As odd as it may read, I will fondly remember giving my dad a foot massage for the rest of my life. I wondered how often we miss the chance to connect and help a friend, family member or stranger because we're too busy replying, scrolling, "liking", you-tubing, refreshing or distracted by the visual and auditory pollution of screens and digital devices to listen to the notifications from our heart and what is really needed in each moment.
After lunch we read books, talked, did some stretches by candle light and had an amazing dinner by the fire. It was like winter camping in our own home, except everyone was having fun and not covered in mud.
We all talked over dinner about how profound and enjoyable the day was over a cup of tea. Mum and Dad even gave up the final of Dancing with Stars, X-Factor and their evening bedtime Grand Designs story! Shortly after it started to feel late and like bedtime. But it was only 8 pm. Without the blue light blaring at me from multiple devices, I fell back in-sync, minus Justin Timberlake, with my natural circadian rhythm and fell fast asleep.
I truly felt the happiest I had been in many months. All from just a day off digital devices. I knew theoretically that a Digital Detox Day would improve my mental health, however, the experience was much more profound than I could imagine.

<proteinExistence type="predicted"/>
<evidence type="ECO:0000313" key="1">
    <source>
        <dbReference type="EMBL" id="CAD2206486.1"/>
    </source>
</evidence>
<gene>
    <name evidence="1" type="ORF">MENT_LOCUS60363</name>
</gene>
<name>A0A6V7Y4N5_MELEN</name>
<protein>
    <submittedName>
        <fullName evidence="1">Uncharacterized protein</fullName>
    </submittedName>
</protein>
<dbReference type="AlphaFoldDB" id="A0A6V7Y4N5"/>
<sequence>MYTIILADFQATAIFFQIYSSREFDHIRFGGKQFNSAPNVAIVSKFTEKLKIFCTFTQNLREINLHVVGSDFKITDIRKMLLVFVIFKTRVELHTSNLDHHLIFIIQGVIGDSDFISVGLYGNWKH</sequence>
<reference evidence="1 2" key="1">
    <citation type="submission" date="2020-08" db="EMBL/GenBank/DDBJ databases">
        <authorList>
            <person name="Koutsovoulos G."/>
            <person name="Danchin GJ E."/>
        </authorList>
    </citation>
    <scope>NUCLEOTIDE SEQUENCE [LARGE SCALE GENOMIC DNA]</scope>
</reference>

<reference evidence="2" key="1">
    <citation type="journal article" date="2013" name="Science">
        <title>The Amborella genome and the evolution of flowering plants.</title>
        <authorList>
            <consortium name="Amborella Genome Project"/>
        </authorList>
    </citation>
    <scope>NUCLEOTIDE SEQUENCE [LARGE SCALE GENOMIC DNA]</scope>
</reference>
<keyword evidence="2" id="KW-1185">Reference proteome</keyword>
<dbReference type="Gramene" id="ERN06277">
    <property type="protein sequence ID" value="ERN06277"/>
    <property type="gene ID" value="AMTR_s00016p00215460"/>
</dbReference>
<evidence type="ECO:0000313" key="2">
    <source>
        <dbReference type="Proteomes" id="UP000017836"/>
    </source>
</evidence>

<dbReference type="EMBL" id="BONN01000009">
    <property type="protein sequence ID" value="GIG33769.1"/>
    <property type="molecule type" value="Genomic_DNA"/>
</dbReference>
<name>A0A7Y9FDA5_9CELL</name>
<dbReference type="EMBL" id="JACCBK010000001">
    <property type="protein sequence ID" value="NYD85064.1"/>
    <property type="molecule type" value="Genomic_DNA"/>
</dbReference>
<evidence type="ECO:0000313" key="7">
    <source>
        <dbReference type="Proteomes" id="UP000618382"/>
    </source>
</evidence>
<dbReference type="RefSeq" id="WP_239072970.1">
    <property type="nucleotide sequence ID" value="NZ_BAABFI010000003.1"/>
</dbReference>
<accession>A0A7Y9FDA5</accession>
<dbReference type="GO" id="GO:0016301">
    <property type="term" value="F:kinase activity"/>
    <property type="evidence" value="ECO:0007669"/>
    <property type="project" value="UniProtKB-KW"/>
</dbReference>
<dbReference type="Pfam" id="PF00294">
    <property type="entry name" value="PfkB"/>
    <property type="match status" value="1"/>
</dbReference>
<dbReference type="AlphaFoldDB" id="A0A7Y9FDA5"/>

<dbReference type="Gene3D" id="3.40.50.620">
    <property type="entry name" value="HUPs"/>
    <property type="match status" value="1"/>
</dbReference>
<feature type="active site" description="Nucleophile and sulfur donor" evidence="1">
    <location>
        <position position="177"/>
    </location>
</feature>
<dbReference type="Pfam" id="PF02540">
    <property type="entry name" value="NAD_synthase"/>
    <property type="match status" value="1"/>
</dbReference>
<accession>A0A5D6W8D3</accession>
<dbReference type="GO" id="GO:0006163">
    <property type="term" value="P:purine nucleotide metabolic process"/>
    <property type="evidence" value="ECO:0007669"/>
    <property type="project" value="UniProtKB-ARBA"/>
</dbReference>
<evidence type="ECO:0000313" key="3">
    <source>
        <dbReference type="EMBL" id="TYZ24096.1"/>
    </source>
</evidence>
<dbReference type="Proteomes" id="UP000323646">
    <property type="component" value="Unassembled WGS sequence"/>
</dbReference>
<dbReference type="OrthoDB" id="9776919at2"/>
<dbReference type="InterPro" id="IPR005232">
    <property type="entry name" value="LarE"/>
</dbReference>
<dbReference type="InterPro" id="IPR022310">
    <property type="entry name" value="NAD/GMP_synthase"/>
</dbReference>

I think a big part of this was because everyone I was with was participating in the day. We're products of our environment. And even though I often go out in nature and spend time away from technology on adventures and take weekends away this was different as there was no pressure or thought needed to capture every moment and stay "connected". Even if a phone or screen is going in the background, or closed in a hand, it takes some of our presence away. And it doesn't just affect us, but everyone we interact with and everything we do.
I've heard an addiction specialist, Joe Polish, says the connection is the opposite of addiction. So if we are feeling connected we don't feel the need to be addicted to our digital devices or any other vices aimlessly passing time.
My biggest take away was to make this Digital Detox Day, not just a yearly event. I think it should be every Sunday, or whenever we can, we should be allocating time to connect to the real world, look after our mental health and each other so we never lose sight of what truly matters to us, like the opportunity to massage our father's feet.
Much love rather than likes,
Yours happily and passionately,
P.S. What do you think about a Digital Detox Day first Sunday of every month?
P.P.S. It's been so great to hear about your own experiences. Would love to hear from all those participated. Keep sharing, mindfully, and lets be the change.